I feed them laying pellets at this age by putting in the mouth how much until crop is full let the bird dip it s beak in water to drink they catch on fast twice a day feeding would be enough but if you can feed more that great the crop should empty between feedings
     
  7. SarahJane1987

    SarahJane1987 Just Hatched

    24
    0
    12
    Aug 31, 2016
    It ate quite a bit this morning, I gave it a mixture of peas and sunflower seeds. I have left a shallow bowl of water in the cage for it. I dipped its beak in it but it didn't drink any, but at least now it knows its there. I dripped some water into its beak this morning and saw it swallow a few times so its had some.
     
  8. casportpony

    casportpony Team Tube Feeding Captain & Poop Inspector General Premium Member Project Manager

    59,789
    18,110
    801
    Jun 24, 2012
    My Coop

    Welcome to BYC!

    [VIDEO]
     
  9. jak2002003

    jak2002003 Overrun With Chickens

    2,807
    467
    296
    Oct 24, 2009
    Thailand
    Well done rescuing this little guy. I used to work at a Pets at Home store lol.

    You should find rearing this pigeon much easier than a thrush or song bird.

    I hand rear a lot of pigeon squabs (people know I love birds and keep bringing me orphanded or injured ones).

    The above posters video is a very good way to do it.

    I use a similar lower tech method. Just using a small plastic bag with a small hole cut in the corner to push the squabs beak into the food inside.

    I feed it a mash I make of chicken feed crumbs mixed with warm water. That's all I use. I make the paste quite thick.. like thick custard.... just runny.

    I guess at your birds age and size about 4 feedings a day should be enough... one first thing in morning and one just before you go to bed... then the other 2 during the day.

    Give enough food until the chick looses interest in feeding and its crop is full up like a balloon.

    It will then sit about digesting this sack of food the next few hours. You will know when you need to feed again when the crop is empty and the chick is active and restless.

    TIPS.

    Food mixture should be warm. (cold mix will chill the birds crop and will give in digestive problems or slow crop)

    Only feed when the crop is empty (adding new food on top of old is dangerous for bacteria to grow).

    Keep a bowl or grit, seeds and water in the pen... and peck at it with your fingers each times before feeding the squab... this will encourage it to try to eat on its own. And they need grit to eat too when they eat solid dry seeds.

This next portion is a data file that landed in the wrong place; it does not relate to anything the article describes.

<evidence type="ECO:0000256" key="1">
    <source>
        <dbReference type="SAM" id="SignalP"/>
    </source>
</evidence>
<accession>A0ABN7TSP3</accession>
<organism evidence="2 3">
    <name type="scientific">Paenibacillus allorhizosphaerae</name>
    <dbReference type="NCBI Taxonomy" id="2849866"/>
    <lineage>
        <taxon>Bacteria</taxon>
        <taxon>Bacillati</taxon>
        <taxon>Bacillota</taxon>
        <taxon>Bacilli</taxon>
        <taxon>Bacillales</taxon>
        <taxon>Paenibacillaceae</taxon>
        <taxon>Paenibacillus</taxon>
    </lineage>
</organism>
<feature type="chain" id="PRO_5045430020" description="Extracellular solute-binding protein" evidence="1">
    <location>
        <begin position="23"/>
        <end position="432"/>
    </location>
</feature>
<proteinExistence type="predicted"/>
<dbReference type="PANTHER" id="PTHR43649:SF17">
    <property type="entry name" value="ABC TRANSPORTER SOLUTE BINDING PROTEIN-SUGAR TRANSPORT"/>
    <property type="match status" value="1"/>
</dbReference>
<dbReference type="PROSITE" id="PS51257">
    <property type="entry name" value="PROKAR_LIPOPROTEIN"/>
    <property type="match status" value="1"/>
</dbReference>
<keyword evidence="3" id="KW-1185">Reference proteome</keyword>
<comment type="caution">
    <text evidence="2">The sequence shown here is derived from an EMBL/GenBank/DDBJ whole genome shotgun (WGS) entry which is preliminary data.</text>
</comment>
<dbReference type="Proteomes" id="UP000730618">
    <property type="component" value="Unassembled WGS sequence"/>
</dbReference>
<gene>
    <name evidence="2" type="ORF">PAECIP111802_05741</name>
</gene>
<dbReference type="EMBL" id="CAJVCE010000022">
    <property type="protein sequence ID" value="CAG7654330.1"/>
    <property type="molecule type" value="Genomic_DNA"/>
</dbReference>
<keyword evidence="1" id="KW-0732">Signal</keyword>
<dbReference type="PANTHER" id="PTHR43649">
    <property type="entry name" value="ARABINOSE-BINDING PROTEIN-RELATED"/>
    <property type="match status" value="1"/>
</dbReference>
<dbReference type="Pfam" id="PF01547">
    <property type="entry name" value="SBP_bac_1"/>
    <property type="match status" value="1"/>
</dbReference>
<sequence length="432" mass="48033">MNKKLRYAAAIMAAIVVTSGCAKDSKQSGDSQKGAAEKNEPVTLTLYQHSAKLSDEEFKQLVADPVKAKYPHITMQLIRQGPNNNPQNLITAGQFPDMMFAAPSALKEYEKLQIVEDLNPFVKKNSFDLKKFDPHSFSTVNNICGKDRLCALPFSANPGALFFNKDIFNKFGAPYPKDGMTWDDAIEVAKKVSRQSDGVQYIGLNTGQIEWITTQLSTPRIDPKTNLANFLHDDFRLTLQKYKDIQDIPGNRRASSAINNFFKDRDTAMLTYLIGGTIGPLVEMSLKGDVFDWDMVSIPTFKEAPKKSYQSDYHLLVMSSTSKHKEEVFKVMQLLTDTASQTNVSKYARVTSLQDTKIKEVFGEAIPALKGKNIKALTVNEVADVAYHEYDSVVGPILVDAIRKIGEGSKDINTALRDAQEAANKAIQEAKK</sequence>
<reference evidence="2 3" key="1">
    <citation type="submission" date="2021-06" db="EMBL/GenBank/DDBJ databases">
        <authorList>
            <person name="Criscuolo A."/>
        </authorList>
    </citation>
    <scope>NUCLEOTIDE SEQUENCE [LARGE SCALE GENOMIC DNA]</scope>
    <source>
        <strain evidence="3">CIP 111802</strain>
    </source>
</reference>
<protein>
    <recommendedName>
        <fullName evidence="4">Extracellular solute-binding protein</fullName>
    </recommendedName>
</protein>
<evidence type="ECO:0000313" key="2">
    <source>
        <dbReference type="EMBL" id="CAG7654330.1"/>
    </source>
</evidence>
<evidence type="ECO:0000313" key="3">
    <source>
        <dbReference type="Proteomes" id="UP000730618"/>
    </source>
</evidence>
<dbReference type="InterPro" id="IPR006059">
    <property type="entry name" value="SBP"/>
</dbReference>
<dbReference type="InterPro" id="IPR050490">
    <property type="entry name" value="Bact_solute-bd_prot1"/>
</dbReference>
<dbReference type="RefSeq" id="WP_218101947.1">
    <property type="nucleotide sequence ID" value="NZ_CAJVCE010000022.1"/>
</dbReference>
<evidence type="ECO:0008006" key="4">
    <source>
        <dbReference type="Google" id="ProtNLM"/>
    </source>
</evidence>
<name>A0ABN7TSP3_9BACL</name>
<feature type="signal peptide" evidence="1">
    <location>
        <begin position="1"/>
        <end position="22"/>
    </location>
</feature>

Add some apple sauce or ACV to the food paste if the bird has crop or digestive problems.

    Clear the birds face with a damp cloth after feeding to remove any spilt food and keep it clean.


    Good Luck and have fun!!!
     
    1 person likes this.
  10. veeb

    veeb New Egg

    2
    0
    6
    Sep 3, 2016
    Dover
    Hi, I have just joined this forum, looking for the same advice, though I'm a month on. The pigeon I rescued also needed to be fed by hand. This one fell or was pushed from the underside of a railway bridge. He (?) has been with me about a month. I did try to contact a wildlife rescue place but I just got a load of advice (abusively) for doing all the wrong things and allowing the bird to imprint itself on me. Actually I am well aware that I did all the wrong things - now. At the time I was just trying to save his life.

    The pigeon has decided this is home and still comes indoors to sleep at night - he is always really hungry because he goes out in the morning and spends most of the day sitting on the windowsill or the fence, avoiding me trying to tempt him to eat. He sleeps in a guinea pig cage - either in the top of an egg box (12 egg size) or on a perch jammed between the bars.
    I have made him a small coop to go outside and also a large (ground based) run to put it in to train him that this is home. Or that was the theory. He hates the idea but clearly he cannot live indoors forever. I am happy for him to stay in the garden if he likes but I don't want to make him totally miserable, or do this the hard way if there's an easy way. Going by the post on here about Pigeon Age I guess he's about 40 days.

    Any advice much appreciated.
     

BackYard Chickens is proudly sponsored by